Lovers of rogue cop Pat Coyne's antics in the streets and pubs of a changing Dublin, amply supplied in Headbangers (p. 438), will find added amusements here as Coyne struggles against himself and a big-toothed murderer to protect his family. All is not well for our hero at the outset: he's on recovery leave from the constabulary after suffering internal injuries in a fire, has separated from his wife Carmel, and has let his only son Jimmy drift into reckless behavior—which in one morning's wee hours places the lad within sight of a murder. Jimmy steals the murderer's bag of dollars and becomes a suspect in the investigation, but Coyne is unaware of his boy's predicament. He has enough to do trying without success to patch things up with Carmel, whose New Age bent has turned her into a healer with “magic” stones, while he rails against a prosperous “new” Ireland seemingly bent on destroying the cityscapes and traditions he loves so well. He's a sputtering, smoldering pile waiting for a breeze; what finally lights him up is the sight of Carmel smooching with Dublin's most ruthless (and tasteless) real-estate developer. Coyne’s path of destruction takes him to (and through) the developer's door just as Jimmy falls into the clutches of the murderer, but Coyne manages to steer the police in the bad guys’ direction while carrying on with his own guerrilla activity: “useless” deeds that somehow heal and redeem him.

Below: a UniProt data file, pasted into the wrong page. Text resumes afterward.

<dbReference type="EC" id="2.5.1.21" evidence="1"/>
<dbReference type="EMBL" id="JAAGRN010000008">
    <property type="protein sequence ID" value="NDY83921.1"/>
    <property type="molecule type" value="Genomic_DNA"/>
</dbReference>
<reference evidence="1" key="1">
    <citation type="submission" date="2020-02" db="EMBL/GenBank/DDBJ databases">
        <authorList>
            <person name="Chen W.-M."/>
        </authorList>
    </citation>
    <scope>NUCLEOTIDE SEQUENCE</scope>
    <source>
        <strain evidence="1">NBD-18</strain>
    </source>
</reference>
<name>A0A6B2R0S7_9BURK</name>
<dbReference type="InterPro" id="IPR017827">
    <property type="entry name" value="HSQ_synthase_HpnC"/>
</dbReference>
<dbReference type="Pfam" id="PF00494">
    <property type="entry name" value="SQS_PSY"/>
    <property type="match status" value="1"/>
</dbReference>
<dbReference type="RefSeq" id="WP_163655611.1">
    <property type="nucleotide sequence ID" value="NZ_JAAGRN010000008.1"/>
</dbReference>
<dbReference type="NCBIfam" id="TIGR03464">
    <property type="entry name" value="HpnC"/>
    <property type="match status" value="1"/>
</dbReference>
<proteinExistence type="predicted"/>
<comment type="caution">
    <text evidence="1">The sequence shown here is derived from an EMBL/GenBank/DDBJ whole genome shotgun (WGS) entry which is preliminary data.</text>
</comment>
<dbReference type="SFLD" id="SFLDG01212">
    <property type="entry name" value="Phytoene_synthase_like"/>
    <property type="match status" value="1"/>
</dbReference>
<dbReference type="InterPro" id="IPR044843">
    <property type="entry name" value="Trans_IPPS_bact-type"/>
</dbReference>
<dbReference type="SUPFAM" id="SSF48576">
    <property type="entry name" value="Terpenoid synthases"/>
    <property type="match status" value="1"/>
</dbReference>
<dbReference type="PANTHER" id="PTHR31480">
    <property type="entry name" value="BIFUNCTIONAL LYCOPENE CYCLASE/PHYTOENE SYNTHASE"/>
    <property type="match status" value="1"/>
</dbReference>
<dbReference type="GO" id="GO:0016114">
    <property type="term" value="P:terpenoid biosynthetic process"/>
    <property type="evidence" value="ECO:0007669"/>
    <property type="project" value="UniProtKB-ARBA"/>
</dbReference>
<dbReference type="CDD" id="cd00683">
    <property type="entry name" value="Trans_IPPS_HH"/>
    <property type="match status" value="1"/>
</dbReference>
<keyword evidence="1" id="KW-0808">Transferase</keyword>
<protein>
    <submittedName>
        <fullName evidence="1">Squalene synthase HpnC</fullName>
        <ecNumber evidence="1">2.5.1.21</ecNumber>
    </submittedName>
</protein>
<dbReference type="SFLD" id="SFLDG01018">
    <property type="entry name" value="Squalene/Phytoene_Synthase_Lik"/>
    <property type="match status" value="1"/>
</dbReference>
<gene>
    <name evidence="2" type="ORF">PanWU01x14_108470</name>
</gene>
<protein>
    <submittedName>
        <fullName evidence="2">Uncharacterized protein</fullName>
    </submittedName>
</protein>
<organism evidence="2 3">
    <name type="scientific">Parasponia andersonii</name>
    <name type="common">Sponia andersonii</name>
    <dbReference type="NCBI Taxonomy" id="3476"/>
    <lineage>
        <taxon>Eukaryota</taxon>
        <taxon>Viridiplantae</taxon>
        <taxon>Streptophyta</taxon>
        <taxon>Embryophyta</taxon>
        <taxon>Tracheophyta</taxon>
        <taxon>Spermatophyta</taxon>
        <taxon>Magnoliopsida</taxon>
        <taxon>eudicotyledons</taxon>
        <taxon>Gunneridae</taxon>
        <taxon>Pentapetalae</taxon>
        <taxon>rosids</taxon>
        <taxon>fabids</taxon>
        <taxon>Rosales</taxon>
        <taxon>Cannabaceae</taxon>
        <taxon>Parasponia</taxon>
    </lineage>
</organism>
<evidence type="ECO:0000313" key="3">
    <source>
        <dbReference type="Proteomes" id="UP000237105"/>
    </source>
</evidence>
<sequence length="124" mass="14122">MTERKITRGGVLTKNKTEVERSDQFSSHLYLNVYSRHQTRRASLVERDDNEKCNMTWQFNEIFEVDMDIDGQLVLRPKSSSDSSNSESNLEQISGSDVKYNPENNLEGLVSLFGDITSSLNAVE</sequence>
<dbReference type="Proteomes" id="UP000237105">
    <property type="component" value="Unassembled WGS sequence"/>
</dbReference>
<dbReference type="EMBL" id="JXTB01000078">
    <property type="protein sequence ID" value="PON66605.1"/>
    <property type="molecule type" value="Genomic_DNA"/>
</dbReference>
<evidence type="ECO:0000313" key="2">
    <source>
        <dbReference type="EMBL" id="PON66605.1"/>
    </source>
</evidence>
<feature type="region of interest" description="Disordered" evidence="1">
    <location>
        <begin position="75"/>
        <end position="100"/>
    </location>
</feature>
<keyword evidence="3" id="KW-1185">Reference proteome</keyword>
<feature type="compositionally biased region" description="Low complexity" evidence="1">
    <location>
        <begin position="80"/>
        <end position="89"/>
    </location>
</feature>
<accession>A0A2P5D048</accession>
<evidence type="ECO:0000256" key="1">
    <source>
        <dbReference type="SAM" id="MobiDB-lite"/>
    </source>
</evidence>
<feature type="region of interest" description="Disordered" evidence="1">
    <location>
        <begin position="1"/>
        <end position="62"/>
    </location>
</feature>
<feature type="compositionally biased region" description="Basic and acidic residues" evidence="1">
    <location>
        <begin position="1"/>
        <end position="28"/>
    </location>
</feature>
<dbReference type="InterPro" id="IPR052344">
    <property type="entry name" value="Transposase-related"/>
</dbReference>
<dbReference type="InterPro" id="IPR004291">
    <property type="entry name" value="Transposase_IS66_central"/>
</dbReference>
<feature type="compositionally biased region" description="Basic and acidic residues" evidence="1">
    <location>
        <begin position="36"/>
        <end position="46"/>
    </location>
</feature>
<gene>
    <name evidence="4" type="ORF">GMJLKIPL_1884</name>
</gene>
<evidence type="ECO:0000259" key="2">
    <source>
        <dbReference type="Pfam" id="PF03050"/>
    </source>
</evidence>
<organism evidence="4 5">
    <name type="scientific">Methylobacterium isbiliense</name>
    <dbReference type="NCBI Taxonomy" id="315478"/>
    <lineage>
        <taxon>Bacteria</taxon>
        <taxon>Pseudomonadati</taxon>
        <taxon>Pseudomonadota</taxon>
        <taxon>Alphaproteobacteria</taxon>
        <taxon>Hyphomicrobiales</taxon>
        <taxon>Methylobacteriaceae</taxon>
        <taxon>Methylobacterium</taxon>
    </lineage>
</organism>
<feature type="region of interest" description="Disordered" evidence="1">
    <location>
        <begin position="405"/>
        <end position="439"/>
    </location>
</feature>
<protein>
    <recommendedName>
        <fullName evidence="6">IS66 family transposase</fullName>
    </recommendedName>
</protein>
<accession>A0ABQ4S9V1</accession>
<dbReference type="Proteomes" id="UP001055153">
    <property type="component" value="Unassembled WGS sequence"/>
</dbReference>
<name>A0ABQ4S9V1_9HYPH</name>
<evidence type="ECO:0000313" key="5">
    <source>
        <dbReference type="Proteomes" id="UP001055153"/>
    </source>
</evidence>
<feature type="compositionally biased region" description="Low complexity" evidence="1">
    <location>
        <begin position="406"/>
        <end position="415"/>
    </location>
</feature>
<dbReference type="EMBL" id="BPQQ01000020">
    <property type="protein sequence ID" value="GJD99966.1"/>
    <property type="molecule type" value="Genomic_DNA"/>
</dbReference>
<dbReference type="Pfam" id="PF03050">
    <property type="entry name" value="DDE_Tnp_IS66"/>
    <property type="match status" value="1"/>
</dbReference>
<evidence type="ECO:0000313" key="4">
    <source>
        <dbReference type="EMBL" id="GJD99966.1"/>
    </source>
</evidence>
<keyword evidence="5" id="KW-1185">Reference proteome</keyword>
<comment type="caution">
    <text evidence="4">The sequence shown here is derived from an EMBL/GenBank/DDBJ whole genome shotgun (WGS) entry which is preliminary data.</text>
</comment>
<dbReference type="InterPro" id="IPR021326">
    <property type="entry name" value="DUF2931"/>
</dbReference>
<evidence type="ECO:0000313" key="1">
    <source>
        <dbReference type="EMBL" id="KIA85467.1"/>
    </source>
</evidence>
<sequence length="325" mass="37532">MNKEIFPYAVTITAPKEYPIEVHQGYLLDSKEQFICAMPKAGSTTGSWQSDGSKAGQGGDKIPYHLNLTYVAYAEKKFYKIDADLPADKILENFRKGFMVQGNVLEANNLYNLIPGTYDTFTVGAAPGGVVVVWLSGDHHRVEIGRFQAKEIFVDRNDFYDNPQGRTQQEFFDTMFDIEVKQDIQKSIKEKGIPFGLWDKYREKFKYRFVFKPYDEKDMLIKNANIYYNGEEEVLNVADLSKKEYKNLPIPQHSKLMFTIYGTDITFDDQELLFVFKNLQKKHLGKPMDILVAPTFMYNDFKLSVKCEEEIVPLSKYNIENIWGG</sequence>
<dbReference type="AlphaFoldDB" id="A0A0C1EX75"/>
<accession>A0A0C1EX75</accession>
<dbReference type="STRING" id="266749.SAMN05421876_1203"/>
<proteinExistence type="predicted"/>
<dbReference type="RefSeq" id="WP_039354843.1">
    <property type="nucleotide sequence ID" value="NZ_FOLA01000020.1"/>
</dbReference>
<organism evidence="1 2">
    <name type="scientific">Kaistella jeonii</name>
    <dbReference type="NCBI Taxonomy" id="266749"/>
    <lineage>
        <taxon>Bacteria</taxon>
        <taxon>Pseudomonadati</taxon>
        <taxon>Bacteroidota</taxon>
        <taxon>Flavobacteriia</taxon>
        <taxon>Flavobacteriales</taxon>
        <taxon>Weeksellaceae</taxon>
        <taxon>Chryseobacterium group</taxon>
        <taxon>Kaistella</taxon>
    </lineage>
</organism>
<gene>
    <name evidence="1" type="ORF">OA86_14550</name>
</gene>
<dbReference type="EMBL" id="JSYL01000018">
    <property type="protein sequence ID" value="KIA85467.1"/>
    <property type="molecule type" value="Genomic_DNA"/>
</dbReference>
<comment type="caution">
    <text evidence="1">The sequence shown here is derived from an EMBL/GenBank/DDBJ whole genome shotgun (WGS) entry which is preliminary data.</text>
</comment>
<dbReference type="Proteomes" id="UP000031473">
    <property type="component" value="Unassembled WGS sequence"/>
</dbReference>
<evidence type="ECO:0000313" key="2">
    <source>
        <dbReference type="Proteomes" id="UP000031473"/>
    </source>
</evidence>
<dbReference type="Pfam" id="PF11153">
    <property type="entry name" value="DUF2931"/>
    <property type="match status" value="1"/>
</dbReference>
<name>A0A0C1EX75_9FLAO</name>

Richly, darkly comic—with details down to what everybody had for lunch—and a solid thriller as well. It’s the quirks of character, though, that prove most memorable.